Keller v. Stanley
4 S.W. 807
June 7, 1887.
Appeal from Louisville law and equity court.
ACTION: Affirmed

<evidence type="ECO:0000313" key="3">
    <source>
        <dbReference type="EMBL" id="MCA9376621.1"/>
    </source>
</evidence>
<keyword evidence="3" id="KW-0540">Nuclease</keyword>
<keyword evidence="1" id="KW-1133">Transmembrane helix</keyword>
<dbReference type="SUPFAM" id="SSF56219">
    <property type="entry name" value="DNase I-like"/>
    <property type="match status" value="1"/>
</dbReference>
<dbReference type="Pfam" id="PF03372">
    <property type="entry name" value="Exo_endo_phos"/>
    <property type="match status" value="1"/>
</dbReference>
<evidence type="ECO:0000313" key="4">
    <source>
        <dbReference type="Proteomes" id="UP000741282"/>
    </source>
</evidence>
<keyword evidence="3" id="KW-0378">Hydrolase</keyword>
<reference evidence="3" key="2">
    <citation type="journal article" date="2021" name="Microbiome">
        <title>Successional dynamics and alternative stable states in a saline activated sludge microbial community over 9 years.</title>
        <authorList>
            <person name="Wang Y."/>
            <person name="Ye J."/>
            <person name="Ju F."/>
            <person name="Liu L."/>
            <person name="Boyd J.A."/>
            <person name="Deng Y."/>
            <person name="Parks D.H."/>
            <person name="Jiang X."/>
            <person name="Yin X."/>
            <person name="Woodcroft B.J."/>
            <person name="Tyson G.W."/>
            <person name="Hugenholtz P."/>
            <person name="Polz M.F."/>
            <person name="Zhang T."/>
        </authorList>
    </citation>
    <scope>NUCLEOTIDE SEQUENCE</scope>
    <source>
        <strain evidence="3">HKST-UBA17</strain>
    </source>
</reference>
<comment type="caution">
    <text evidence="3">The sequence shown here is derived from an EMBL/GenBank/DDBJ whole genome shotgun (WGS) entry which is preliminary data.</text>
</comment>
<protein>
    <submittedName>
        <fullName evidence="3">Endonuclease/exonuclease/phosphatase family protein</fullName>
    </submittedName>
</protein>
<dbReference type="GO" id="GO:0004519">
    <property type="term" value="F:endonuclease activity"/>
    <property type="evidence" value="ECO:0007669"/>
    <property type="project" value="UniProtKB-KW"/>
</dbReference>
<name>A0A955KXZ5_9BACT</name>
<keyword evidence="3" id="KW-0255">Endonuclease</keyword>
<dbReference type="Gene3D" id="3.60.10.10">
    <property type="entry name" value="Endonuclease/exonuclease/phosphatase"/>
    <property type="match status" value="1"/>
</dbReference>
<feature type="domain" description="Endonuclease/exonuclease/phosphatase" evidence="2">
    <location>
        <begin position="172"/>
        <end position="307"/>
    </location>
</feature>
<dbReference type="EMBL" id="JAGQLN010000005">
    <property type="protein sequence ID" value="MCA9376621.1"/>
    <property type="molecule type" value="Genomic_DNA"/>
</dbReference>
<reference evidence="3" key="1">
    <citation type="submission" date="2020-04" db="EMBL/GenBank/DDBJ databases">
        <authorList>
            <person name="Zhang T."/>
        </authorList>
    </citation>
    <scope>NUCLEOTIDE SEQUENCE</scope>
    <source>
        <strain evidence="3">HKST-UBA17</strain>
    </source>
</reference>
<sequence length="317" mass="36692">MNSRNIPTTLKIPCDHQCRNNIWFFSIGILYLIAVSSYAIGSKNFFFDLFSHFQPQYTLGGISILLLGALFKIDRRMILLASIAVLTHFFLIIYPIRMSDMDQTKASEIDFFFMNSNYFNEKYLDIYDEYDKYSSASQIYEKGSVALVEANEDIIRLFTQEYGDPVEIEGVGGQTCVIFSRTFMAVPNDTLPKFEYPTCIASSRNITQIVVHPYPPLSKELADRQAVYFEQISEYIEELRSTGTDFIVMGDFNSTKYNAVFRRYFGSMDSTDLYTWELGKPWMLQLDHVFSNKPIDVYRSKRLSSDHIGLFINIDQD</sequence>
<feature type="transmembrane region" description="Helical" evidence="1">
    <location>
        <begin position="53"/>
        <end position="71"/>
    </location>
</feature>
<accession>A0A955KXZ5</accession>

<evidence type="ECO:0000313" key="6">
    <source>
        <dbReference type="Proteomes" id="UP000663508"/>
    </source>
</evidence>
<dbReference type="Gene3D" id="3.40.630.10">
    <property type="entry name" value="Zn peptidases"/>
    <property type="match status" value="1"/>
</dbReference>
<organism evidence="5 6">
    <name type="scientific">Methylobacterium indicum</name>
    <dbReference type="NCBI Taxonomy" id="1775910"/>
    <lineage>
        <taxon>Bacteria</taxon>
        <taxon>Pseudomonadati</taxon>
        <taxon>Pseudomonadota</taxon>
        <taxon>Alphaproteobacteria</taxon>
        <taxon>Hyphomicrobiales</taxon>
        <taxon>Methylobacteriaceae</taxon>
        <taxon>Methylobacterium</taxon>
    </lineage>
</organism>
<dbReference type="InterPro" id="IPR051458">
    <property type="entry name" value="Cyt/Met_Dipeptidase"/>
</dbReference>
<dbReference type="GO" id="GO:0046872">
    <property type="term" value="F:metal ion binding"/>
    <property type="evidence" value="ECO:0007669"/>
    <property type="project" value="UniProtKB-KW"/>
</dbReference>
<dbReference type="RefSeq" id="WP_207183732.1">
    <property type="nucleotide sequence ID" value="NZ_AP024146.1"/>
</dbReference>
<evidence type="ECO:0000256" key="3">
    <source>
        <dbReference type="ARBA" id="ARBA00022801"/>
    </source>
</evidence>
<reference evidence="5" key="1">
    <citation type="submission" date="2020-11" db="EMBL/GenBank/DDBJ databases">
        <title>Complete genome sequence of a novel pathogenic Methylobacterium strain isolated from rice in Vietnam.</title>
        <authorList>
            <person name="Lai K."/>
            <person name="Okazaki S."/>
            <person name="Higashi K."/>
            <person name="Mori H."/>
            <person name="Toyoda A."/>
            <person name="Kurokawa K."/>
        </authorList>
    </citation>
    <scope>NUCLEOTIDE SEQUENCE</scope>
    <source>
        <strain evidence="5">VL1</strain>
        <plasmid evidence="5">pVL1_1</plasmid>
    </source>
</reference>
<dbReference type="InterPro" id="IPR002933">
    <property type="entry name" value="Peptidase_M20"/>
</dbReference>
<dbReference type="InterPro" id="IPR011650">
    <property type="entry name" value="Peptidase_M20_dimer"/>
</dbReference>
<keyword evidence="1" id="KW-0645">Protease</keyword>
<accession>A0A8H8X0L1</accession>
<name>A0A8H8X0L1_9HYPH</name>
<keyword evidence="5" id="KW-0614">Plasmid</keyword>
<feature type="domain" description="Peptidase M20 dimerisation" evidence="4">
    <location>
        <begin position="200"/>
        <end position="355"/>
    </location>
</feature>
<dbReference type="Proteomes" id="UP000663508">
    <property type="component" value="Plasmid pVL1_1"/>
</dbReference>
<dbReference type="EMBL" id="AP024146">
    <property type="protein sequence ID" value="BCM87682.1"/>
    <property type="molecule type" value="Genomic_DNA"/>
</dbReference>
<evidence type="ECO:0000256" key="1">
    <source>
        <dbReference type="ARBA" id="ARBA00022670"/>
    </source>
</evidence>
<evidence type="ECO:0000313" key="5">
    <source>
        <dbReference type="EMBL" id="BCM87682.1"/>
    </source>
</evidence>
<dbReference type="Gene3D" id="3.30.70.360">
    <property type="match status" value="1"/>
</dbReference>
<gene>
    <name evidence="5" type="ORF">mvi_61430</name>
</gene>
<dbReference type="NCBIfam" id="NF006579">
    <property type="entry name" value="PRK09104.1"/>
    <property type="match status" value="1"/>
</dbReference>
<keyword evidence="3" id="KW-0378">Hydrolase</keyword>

By will, executed and admitted to record in the state of Mississippi in 1843, and subsequently recorded also in the clerk's office of the Jefferson county court, William Cotton devised to Mary Bryant for life, and at her death to her children, the lot of land in controversy, situated in the city of Louisville. April 10, 1847, Mary Bryant, her husband uniting with her in the deed, conveyed her interest in the lot to Henning, who in November, 1847, conveyed the same to Delph; and March 10, 1856, the latter conveyed the same interest to Michael Fillion, there being the following recital in the deed made to him: "The estate hereby conveyed being an estate for life of Mary Bryant, and no more, (see Will-Book No. 3, p. 357, Cotton to Bryant; and Deed-Book 68, Bryant and wife to Henning; and Book 69, Henning to Delph.)" February, 1863, Fillion instituted an action in the Louisville chancery court against the unknown children of Mary Bryant and Charles Bryant, her husband, asking judgment for a debt set up by him against them, and for the enforcement of an alleged lien on the lot to satisfy it. In his petition he stated the lot in question had been devised by William Cotton in the manner mentioned; that he had paid for Mary Bryant and her children, at her request, $------, state and city taxes thereon, and for curbing and paving in front of it, whereby a lien was created; but concealed from the court the fact he was the owner of the life-estate therein, and his own consequent liability for the taxes and assessments. Upon the ground the defendants were then non-residents of the state, and could not be summoned to answer, an attachment was issued and levied upon the lot, and June 26, 1863, judgment was rendered in that action for the sale of the whole estate therein, as well the interest of the plaintiff himself, though not so recited, as of the children of Mary Bryant, in order to satisfy his alleged debt and costs of the action. And the sale having, in pursuance of that judgment, been made, was, October 16, 1863, confirmed, and the commissioner's deed directed to be made to the plaintiff, who was the purchaser. But it appears by the record of that case that April 17, 1864, there was the following proceeding: "Came the defendants, Charles and Mary Bryant, Mary B., Sarah A., and John W. Bryant, by counsel, and filed their answer herein, with notice executed on the plaintiff, and said defendants moved the court to retry this case." It further appears that April 20, 1864, the defendants executed and filed the bond for costs required in such cases.